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Art installation – flower, pollen ans seeding.

Cottesloe Beach had eluded us on other visits to Perth, so we had some inside help to get there in the afternoon. About 10 years ago, Cottesloe was voted as the second most popular beach for families in the world. The gorgeous old building, Indiana Restaurant, is really worth a visit, with period architecture and delightful views. The coffee was possibly the best I have ever had. They catered for the one-year old with us and had a high chair and a friendly attitude.

Plenty of surfers kept us entertained and the crazy people who took to the water in the 16C day. There was a low-flying drone and I was fascinated by the pylon, resembling a non-functional lighthouse. In 1932 a man built a shark-free swimming enclosure at Cottesloe that was very popular. Three years later, a huge storm wiped out the structure – all but the striped pylon. Its barnacled base allows people to climb it, but it isn’t pleasant and high tide is easier.

An early morning walk at and around Lake Herdsman will provide water bird enthusiasts with ample specimens and there were many picturesque spots. Apparently, there is a Lake Canning which is bigger and less reedy, but the paths were good and well-used.

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paperbark trees abound

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swamphens
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Western Australian bird emblem – the black swan. Note the foot tucked under the wing and slung over the back.

Fremantle (Freo) is such an old favourite. We strolled the busy streets, enjoying craft shops, books, furniture, clothing, food, pubs, cafes, sights, sounds and smells. Moore and Moore provided a delicious lunch – pulled beef burger, pancakes with banana, salted caramel sauce and pecans, with blueberries an optional extra. Drink orders included filthy chai latte with soy milk (delicious) and cappuccinos. The ambiance is casual and the decor is heritage. A couple in our party had had their wedding reception there and said it was ideal, with the venue being extremely helpful and practical.

A visit to Freo isn’t complete without going to the park and watching the Ferris Wheel, strolling the beach or the wharf and then heading for the Round House. The oldest building in WA still standing, it affords good views of the town and the coast and its crumbling limestone wall reminds you of its history and fallibility. A tunnel runs under this, constructed in 1837 and once used by whalers to connect the beach to High Street. It is 45 m long, but was originally 57 m, only the cliffs have been cut back.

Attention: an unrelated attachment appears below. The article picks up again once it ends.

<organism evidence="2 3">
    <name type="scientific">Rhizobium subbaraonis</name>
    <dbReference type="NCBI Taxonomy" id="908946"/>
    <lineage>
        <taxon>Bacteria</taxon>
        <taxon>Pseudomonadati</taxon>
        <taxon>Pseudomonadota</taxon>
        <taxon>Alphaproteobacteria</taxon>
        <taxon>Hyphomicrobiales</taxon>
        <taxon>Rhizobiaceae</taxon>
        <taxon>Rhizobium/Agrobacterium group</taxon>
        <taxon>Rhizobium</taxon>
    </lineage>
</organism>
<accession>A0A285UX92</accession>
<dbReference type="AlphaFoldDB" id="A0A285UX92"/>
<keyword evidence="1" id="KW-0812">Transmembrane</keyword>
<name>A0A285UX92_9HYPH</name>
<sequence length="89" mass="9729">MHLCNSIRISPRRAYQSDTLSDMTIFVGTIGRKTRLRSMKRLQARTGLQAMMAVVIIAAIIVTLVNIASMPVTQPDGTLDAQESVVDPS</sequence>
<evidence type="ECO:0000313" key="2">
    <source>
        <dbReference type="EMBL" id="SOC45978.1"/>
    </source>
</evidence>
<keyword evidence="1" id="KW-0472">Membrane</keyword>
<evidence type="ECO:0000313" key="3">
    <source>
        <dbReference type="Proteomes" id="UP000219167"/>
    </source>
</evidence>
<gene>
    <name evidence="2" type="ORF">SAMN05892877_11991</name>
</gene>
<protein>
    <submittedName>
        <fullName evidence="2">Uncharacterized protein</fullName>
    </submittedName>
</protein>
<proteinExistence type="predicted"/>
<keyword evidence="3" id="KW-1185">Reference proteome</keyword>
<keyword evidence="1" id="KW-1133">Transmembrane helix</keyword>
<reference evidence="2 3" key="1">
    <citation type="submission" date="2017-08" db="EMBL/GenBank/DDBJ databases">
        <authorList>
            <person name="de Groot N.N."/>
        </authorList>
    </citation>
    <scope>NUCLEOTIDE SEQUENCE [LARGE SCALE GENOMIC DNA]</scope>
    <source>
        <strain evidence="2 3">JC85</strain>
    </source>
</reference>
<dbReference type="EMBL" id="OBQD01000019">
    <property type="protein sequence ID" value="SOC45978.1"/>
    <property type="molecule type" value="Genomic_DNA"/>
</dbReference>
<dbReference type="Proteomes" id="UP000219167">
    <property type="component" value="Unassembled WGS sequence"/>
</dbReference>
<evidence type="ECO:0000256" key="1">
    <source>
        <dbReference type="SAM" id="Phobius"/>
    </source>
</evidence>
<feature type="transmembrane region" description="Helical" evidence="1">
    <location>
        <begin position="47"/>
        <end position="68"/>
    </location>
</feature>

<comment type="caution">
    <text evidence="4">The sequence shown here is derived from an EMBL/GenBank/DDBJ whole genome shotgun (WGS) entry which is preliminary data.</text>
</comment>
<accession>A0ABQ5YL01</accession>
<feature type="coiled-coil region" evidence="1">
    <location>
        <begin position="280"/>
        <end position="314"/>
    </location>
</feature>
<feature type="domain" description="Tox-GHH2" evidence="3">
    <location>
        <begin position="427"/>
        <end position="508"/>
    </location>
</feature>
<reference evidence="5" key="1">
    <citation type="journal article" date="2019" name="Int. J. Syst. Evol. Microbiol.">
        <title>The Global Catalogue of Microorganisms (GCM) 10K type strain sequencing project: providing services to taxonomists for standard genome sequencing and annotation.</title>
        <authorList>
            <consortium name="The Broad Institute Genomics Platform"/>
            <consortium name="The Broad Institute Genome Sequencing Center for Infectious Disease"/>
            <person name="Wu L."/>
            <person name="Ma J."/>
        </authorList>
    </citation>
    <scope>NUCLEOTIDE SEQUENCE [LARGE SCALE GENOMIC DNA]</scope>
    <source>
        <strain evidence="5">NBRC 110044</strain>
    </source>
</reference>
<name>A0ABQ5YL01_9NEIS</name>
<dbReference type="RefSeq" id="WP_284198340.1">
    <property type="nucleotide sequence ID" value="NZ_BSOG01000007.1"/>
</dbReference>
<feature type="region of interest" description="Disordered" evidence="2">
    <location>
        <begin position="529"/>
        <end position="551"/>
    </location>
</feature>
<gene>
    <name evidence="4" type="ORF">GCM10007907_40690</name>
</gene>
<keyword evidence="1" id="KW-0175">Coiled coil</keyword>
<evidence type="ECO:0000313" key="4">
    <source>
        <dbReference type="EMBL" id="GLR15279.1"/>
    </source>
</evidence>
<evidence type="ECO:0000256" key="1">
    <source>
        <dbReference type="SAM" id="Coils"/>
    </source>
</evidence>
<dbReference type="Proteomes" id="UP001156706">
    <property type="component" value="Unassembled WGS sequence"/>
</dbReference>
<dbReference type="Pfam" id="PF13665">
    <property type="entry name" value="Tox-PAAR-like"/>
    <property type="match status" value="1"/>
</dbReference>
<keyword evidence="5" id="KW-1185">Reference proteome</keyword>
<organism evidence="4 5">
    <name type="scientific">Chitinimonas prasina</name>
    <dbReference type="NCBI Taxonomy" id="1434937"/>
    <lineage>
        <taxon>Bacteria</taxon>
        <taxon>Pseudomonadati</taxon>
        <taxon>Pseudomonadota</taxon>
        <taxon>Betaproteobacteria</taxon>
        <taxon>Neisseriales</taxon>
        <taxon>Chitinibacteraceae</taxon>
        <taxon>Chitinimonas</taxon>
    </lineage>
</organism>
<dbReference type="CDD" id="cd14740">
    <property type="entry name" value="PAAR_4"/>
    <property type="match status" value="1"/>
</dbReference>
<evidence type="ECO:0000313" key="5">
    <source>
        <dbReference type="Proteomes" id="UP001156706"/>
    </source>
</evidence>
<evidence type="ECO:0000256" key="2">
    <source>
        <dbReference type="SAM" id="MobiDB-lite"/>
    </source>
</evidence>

By now it would be time to head for the airport or your last night. There are many hotels and backpacker hostels and a couple of inner caravan parks. We have previously stayed at BIG4 Woodman Point Caravan Park near Fremantle, and it was very good, with large powered sites and close to good swimming beaches.

The main attraction for us was our relatives and their knowledge, generosity and one year-old were priceless. We can’t share them, I’m afraid.

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Safe, fast travels. Take a warmer hat in Winter and water for after wine or bevvies.

Waterwords

When I saw the theme for this week’s photo challenge, I delved straight into my Museum of Old and New Art (MONA) folder, as the Tasmanian gallery is filled with the unusual.

My final choice involved the piece that had an art ignoramus like me transfixed for the longest time. The backdrop is a high wall of what appears to be stone, with two side panels of the same material, creating a 3D frame. This transverses two levels and from a metal beam at the top, where lights are strategically placed, water shoots out at regular intervals, creating different words, that once formed, plunge to oblivion.

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So, in order to take the picture, I had to practice a bit so that I could actually get the word and try to catch the effect. As you see, I finally shot ‘shooting’, which I thought was even more unusual.

The words seem to be unrelated to anything, but maybe if I spent the day there…And what do I call this – a water feature? water words? water wall? waterfall? word fall?

To get the full scale, I put another shot here ( I think the word is smash):

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Look, even if you are not into art, like me, you have to visit this place. So many extraordinary visions will stay with me forever. Tasmania is a picturesque place in itself – see one of my blogs on the Island.

Safe travels. Take a camera, but turn the flash off.